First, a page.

By Dick Morris - 05/25/05 12:00 AM EDT
The deal to avert a change in Senate cloture rules is more than just a temporary outbreak of sanity in this highly charged partisan accelerator chamber. It amounts to a transfer of leadership from the polarized, party leaders to the narrow but critical center of the institution.
Majority Leader Bill Frist (R-Tenn.) still has the corner office, and Minority Leader Harry Reid (D-Nev.) still has the key to the executive washroom, but it is the 14 senators who crafted this deal who now are the people to see in the Senate. Few realized that when the Republicans garnered 55 seats in the elections of 2004 it did not represent a gain toward achieving cloture as much as it set the stage for a transfer of leadership.
Now it takes just as many renegades from the left to break a filibuster as it does from the right to pass a bill. This parity is conferring tremendous power on the moderates. Although there are very few of them, these centrists can now stand to achieve a great deal of power.
During the Clinton years, for example, Sen. John Breaux (D-La.) reveled in his ability to represent the handful of centrist Democrats who agreed with the president’s vision. But now, the defections from the polarizing agenda of the leaders are broader and more equally distributed between the parties.
The number of centrist dealmakers — 14 — is also worthy of comment. It must have been designed so that no single senator could be blamed for the deal by his or her leaders. Strictly speaking, only six would have been needed to stop Vice President Cheney from casting the deciding vote in favor of orthodoxy. But each side anted up seven members so that nobody had to take the rap.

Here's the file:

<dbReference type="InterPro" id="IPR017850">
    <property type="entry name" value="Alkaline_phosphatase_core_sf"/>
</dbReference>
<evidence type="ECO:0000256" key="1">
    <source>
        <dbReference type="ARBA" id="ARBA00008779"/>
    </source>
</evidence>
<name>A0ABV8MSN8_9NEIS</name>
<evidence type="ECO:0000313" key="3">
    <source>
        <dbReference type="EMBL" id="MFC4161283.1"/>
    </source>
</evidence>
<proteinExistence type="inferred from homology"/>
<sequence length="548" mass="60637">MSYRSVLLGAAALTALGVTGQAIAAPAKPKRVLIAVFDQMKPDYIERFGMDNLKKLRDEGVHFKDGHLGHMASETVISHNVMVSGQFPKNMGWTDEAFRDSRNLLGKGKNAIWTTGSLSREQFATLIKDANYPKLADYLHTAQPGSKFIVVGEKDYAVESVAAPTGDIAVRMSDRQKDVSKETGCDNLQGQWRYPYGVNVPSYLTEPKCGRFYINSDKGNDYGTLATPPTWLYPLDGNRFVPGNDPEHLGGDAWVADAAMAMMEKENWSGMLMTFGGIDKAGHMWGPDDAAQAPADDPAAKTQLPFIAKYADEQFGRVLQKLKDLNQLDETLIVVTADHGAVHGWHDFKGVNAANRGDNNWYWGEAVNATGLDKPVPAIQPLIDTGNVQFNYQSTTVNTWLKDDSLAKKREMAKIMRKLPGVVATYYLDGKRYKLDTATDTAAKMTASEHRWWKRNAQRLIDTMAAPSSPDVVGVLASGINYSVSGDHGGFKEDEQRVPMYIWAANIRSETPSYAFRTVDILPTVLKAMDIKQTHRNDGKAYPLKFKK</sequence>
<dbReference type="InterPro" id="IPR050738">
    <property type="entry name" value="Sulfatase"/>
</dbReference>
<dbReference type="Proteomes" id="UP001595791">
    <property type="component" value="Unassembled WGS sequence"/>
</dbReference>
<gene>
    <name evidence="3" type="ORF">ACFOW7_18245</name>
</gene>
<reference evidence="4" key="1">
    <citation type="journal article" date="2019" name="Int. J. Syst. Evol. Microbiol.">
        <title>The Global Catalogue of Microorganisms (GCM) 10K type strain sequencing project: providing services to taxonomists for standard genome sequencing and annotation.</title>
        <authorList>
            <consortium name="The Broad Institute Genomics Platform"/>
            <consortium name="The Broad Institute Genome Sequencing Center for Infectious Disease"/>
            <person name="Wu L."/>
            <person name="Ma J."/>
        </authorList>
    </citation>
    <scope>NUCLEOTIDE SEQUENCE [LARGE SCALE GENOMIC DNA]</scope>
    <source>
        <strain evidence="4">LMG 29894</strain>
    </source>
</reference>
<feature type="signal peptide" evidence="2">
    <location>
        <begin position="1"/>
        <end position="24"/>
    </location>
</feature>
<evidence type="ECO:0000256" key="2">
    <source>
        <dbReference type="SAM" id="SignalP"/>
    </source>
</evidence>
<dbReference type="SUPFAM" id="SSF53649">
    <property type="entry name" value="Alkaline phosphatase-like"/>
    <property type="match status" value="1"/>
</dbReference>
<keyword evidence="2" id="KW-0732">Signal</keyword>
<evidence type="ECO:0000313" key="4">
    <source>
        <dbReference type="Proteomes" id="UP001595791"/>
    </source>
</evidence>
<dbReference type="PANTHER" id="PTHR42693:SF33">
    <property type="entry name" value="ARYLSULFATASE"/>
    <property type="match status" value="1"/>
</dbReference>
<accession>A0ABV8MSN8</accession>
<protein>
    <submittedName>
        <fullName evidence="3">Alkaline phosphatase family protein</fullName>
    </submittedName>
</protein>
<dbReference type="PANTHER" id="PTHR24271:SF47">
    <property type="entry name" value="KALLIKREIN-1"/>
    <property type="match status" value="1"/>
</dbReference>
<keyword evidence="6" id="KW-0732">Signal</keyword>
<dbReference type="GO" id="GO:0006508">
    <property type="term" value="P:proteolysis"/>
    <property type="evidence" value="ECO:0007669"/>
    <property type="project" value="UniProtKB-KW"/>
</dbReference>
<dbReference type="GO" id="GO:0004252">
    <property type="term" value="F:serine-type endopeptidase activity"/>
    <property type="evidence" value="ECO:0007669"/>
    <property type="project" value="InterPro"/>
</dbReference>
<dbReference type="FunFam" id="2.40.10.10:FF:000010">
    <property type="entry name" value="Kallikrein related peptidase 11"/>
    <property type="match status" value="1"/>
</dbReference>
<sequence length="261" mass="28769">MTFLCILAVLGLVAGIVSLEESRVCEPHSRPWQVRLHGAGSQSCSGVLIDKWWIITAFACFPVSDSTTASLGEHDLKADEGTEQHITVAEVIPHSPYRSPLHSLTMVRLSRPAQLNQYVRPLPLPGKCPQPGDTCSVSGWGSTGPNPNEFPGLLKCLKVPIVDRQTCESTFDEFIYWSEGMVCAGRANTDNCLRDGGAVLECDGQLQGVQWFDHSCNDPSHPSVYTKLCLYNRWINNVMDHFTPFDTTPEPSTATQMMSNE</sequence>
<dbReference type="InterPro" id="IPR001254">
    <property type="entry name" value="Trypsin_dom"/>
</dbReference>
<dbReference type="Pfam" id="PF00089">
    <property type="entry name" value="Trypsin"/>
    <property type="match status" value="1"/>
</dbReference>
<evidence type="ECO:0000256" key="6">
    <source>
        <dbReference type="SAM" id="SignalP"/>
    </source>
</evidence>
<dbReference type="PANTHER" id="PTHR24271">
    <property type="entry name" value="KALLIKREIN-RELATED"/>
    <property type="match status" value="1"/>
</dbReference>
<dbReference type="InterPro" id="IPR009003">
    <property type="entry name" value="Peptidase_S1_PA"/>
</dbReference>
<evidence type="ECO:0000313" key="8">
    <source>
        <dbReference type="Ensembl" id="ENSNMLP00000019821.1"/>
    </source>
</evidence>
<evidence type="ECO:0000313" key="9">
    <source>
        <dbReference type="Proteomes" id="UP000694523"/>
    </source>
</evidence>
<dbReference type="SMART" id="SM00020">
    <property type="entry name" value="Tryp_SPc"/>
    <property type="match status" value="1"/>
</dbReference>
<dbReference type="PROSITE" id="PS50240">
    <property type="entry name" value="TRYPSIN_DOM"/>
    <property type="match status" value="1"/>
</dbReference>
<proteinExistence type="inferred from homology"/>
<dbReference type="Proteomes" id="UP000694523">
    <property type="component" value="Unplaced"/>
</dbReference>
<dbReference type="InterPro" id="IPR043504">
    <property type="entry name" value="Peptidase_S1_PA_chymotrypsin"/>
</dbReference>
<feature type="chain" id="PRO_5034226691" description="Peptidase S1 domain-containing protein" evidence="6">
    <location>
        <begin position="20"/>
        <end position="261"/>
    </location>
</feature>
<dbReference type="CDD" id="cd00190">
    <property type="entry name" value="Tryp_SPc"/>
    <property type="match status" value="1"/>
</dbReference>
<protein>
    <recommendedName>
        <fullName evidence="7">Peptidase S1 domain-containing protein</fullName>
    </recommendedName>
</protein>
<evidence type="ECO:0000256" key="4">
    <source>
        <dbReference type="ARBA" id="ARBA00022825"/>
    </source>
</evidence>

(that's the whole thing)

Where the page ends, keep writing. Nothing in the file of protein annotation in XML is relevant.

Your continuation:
The motives of the 14 are interesting. On the Republican side, Maine’s Olympia Snowe and Susan Collins, Rhode Island’s Lincoln Chafee and Arizona’s John McCain are the usual suspects when one comes up with a list of sane moderates. South Carolina’s Lindsey Graham has always been on the verge of a leap into moderation, restrained only by the state that he represents.
But Mike DeWine (Ohio) and John Warner (Va.)? Neither is part of the usual crowd. Arlen Specter (R-Pa) would be more like it, but he was doubtless paralyzed by his aspiration to stay as chairman of the Judiciary Committee. DeWine, who is brilliant, and Warner, who is not, bear watching. Something may be up!
On the Democratic side, Connecticut’s Joe Lieberman leads the ranks of moderates. Unfortunately, he has no followers. So where did Robert Byrd (W.Va.), Dan Inouye (Hawaii), Mark Pryor (Ark.), Mary Landrieu (La), Ken Salazar (Colo.) and Ben Nelson (Neb.) come from?
Byrd we can discount. He probably voted to sustain the filibuster in case a new civil-rights bill comes down the pike. After all, it was his legendary 14-hour talkathon to kill the 1964 bill that still resonates in our memory.
But the others? Could this be part of Pryor realizing that he comes from Arkansas and Landrieu that she hails from Louisiana? Could they be gun shy after watching five Southern seats go Republican in 2004? Nelson may have his eye on the drubbing neighboring South Dakota gave party hardliner Tom Daschle, and Salazar may be thinking of his narrow margin of victory. Let’s hope so? Inouye? Search me.
But whatever their motives, let’s celebrate the fact that there now exists, in effect, a third-party caucus in the Senate of moderates from both parties. They may offer a chance for us to be rid of the reflexive and revolting partisanship that has led to government shutdowns and presidential impeachments, each equally abhorrent to most voters.
We can only hope that this new middle of the Senate will take the agenda away from the extremes in each party and bring government back to the middle, where it belongs.
Morris is the author of Rewriting History, a rebuttal of Sen. Hillary Rodham Clinton’s (D-N.Y.) memoir, Living History.